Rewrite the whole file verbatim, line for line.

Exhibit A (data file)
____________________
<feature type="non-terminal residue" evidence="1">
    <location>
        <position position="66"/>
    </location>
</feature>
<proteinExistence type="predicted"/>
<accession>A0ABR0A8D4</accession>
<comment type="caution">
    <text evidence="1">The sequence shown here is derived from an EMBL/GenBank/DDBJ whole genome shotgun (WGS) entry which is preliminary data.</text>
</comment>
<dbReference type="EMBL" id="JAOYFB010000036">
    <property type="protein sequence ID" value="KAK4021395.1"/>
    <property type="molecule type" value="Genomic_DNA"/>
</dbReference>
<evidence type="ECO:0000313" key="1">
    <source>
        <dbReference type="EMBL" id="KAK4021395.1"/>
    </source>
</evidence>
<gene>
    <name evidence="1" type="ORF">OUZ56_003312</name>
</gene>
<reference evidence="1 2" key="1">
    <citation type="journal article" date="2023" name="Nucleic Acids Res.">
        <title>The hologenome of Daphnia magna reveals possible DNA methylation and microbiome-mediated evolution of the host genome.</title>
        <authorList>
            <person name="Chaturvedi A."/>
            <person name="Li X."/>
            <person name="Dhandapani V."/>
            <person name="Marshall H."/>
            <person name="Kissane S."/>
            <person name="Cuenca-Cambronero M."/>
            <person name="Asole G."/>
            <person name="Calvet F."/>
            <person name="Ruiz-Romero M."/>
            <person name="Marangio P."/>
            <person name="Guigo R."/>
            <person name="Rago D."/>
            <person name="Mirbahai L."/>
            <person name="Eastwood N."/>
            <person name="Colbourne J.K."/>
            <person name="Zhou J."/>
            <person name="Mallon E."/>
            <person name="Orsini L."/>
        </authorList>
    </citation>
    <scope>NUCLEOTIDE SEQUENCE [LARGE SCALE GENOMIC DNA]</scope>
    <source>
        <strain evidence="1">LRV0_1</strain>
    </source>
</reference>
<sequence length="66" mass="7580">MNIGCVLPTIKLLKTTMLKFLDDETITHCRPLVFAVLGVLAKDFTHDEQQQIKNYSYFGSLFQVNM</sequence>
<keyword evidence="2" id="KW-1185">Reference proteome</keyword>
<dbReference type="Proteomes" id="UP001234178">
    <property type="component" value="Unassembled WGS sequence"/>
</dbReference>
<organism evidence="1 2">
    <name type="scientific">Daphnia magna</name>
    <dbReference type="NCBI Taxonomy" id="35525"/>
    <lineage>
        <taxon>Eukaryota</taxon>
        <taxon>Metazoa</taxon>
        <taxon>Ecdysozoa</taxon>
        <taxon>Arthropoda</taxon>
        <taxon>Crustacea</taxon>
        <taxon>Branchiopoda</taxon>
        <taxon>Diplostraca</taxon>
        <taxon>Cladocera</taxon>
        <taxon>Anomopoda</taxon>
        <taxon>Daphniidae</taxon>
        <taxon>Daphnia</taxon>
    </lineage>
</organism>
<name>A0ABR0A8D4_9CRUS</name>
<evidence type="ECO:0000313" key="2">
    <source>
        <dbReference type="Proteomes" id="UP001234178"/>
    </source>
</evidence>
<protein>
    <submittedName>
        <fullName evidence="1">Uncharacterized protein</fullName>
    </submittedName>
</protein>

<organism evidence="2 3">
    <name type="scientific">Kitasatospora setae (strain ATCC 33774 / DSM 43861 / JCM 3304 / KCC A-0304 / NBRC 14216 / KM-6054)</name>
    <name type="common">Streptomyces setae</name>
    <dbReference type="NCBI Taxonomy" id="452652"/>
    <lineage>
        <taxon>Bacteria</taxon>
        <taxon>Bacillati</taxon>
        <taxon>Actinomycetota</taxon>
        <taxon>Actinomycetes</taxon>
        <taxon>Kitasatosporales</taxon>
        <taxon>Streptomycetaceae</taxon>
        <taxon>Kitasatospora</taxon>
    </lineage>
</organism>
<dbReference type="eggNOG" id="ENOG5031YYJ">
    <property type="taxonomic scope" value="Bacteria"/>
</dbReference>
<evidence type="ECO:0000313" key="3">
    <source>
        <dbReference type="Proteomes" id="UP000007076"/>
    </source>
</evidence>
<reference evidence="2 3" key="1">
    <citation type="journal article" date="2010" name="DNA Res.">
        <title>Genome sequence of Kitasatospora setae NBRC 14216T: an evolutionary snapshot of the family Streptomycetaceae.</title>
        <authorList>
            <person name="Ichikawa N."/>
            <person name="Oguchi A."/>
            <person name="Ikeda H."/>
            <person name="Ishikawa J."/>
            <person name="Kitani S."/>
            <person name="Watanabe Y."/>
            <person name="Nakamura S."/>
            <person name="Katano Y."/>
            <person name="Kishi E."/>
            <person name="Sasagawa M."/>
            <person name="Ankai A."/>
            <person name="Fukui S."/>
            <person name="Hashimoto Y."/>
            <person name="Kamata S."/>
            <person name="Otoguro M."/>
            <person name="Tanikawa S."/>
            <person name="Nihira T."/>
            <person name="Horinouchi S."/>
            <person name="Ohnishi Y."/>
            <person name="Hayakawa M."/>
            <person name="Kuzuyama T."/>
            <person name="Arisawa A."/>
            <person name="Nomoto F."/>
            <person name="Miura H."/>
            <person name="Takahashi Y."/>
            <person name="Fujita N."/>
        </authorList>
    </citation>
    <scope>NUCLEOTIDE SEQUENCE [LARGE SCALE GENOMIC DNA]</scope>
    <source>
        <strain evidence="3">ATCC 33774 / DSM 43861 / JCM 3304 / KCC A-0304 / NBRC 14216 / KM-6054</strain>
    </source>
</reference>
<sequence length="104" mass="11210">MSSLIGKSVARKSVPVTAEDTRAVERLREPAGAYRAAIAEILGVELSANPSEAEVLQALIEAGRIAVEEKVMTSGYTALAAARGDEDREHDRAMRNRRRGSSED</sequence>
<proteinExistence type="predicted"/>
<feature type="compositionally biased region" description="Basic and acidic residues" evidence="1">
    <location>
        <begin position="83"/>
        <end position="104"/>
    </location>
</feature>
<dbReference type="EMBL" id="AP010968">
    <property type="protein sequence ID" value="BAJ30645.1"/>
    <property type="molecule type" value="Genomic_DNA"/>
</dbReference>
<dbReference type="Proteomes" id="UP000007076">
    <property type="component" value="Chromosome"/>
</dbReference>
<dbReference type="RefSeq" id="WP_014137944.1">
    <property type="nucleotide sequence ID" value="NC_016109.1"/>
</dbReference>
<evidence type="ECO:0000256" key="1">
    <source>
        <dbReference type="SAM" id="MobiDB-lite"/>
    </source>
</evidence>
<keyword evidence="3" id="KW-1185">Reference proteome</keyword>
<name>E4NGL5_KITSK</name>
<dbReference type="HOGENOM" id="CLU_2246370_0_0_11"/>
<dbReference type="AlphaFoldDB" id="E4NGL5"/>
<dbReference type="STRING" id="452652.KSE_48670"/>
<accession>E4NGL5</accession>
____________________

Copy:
<feature type="non-terminal residue" evidence="1">
    <location>
        <position position="66"/>
    </location>
</feature>
<proteinExistence type="predicted"/>
<accession>A0ABR0A8D4</accession>
<comment type="caution">
    <text evidence="1">The sequence shown here is derived from an EMBL/GenBank/DDBJ whole genome shotgun (WGS) entry which is preliminary data.</text>
</comment>
<dbReference type="EMBL" id="JAOYFB010000036">
    <property type="protein sequence ID" value="KAK4021395.1"/>
    <property type="molecule type" value="Genomic_DNA"/>
</dbReference>
<evidence type="ECO:0000313" key="1">
    <source>
        <dbReference type="EMBL" id="KAK4021395.1"/>
    </source>
</evidence>
<gene>
    <name evidence="1" type="ORF">OUZ56_003312</name>
</gene>
<reference evidence="1 2" key="1">
    <citation type="journal article" date="2023" name="Nucleic Acids Res.">
        <title>The hologenome of Daphnia magna reveals possible DNA methylation and microbiome-mediated evolution of the host genome.</title>
        <authorList>
            <person name="Chaturvedi A."/>
            <person name="Li X."/>
            <person name="Dhandapani V."/>
            <person name="Marshall H."/>
            <person name="Kissane S."/>
            <person name="Cuenca-Cambronero M."/>
            <person name="Asole G."/>
            <person name="Calvet F."/>
            <person name="Ruiz-Romero M."/>
            <person name="Marangio P."/>
            <person name="Guigo R."/>
            <person name="Rago D."/>
            <person name="Mirbahai L."/>
            <person name="Eastwood N."/>
            <person name="Colbourne J.K."/>
            <person name="Zhou J."/>
            <person name="Mallon E."/>
            <person name="Orsini L."/>
        </authorList>
    </citation>
    <scope>NUCLEOTIDE SEQUENCE [LARGE SCALE GENOMIC DNA]</scope>
    <source>
        <strain evidence="1">LRV0_1</strain>
    </source>
</reference>
<sequence length="66" mass="7580">MNIGCVLPTIKLLKTTMLKFLDDETITHCRPLVFAVLGVLAKDFTHDEQQQIKNYSYFGSLFQVNM</sequence>
<keyword evidence="2" id="KW-1185">Reference proteome</keyword>
<dbReference type="Proteomes" id="UP001234178">
    <property type="component" value="Unassembled WGS sequence"/>
</dbReference>
<organism evidence="1 2">
    <name type="scientific">Daphnia magna</name>
    <dbReference type="NCBI Taxonomy" id="35525"/>
    <lineage>
        <taxon>Eukaryota</taxon>
        <taxon>Metazoa</taxon>
        <taxon>Ecdysozoa</taxon>
        <taxon>Arthropoda</taxon>
        <taxon>Crustacea</taxon>
        <taxon>Branchiopoda</taxon>
        <taxon>Diplostraca</taxon>
        <taxon>Cladocera</taxon>
        <taxon>Anomopoda</taxon>
        <taxon>Daphniidae</taxon>
        <taxon>Daphnia</taxon>
    </lineage>
</organism>
<name>A0ABR0A8D4_9CRUS</name>
<evidence type="ECO:0000313" key="2">
    <source>
        <dbReference type="Proteomes" id="UP001234178"/>
    </source>
</evidence>
<protein>
    <submittedName>
        <fullName evidence="1">Uncharacterized protein</fullName>
    </submittedName>
</protein>

<organism evidence="2 3">
    <name type="scientific">Kitasatospora setae (strain ATCC 33774 / DSM 43861 / JCM 3304 / KCC A-0304 / NBRC 14216 / KM-6054)</name>
    <name type="common">Streptomyces setae</name>
    <dbReference type="NCBI Taxonomy" id="452652"/>
    <lineage>
        <taxon>Bacteria</taxon>
        <taxon>Bacillati</taxon>
        <taxon>Actinomycetota</taxon>
        <taxon>Actinomycetes</taxon>
        <taxon>Kitasatosporales</taxon>
        <taxon>Streptomycetaceae</taxon>
        <taxon>Kitasatospora</taxon>
    </lineage>
</organism>
<dbReference type="eggNOG" id="ENOG5031YYJ">
    <property type="taxonomic scope" value="Bacteria"/>
</dbReference>
<evidence type="ECO:0000313" key="3">
    <source>
        <dbReference type="Proteomes" id="UP000007076"/>
    </source>
</evidence>
<reference evidence="2 3" key="1">
    <citation type="journal article" date="2010" name="DNA Res.">
        <title>Genome sequence of Kitasatospora setae NBRC 14216T: an evolutionary snapshot of the family Streptomycetaceae.</title>
        <authorList>
            <person name="Ichikawa N."/>
            <person name="Oguchi A."/>
            <person name="Ikeda H."/>
            <person name="Ishikawa J."/>
            <person name="Kitani S."/>
            <person name="Watanabe Y."/>
            <person name="Nakamura S."/>
            <person name="Katano Y."/>
            <person name="Kishi E."/>
            <person name="Sasagawa M."/>
            <person name="Ankai A."/>
            <person name="Fukui S."/>
            <person name="Hashimoto Y."/>
            <person name="Kamata S."/>
            <person name="Otoguro M."/>
            <person name="Tanikawa S."/>
            <person name="Nihira T."/>
            <person name="Horinouchi S."/>
            <person name="Ohnishi Y."/>
            <person name="Hayakawa M."/>
            <person name="Kuzuyama T."/>
            <person name="Arisawa A."/>
            <person name="Nomoto F."/>
            <person name="Miura H."/>
            <person name="Takahashi Y."/>
            <person name="Fujita N."/>
        </authorList>
    </citation>
    <scope>NUCLEOTIDE SEQUENCE [LARGE SCALE GENOMIC DNA]</scope>
    <source>
        <strain evidence="3">ATCC 33774 / DSM 43861 / JCM 3304 / KCC A-0304 / NBRC 14216 / KM-6054</strain>
    </source>
</reference>
<sequence length="104" mass="11210">MSSLIGKSVARKSVPVTAEDTRAVERLREPAGAYRAAIAEILGVELSANPSEAEVLQALIEAGRIAVEEKVMTSGYTALAAARGDEDREHDRAMRNRRRGSSED</sequence>
<proteinExistence type="predicted"/>
<feature type="compositionally biased region" description="Basic and acidic residues" evidence="1">
    <location>
        <begin position="83"/>
        <end position="104"/>
    </location>
</feature>
<dbReference type="EMBL" id="AP010968">
    <property type="protein sequence ID" value="BAJ30645.1"/>
    <property type="molecule type" value="Genomic_DNA"/>
</dbReference>
<dbReference type="Proteomes" id="UP000007076">
    <property type="component" value="Chromosome"/>
</dbReference>
<dbReference type="RefSeq" id="WP_014137944.1">
    <property type="nucleotide sequence ID" value="NC_016109.1"/>
</dbReference>
<evidence type="ECO:0000256" key="1">
    <source>
        <dbReference type="SAM" id="MobiDB-lite"/>
    </source>
</evidence>
<keyword evidence="3" id="KW-1185">Reference proteome</keyword>
<name>E4NGL5_KITSK</name>
<dbReference type="HOGENOM" id="CLU_2246370_0_0_11"/>
<dbReference type="AlphaFoldDB" id="E4NGL5"/>
<dbReference type="STRING" id="452652.KSE_48670"/>
<accession>E4NGL5</accession>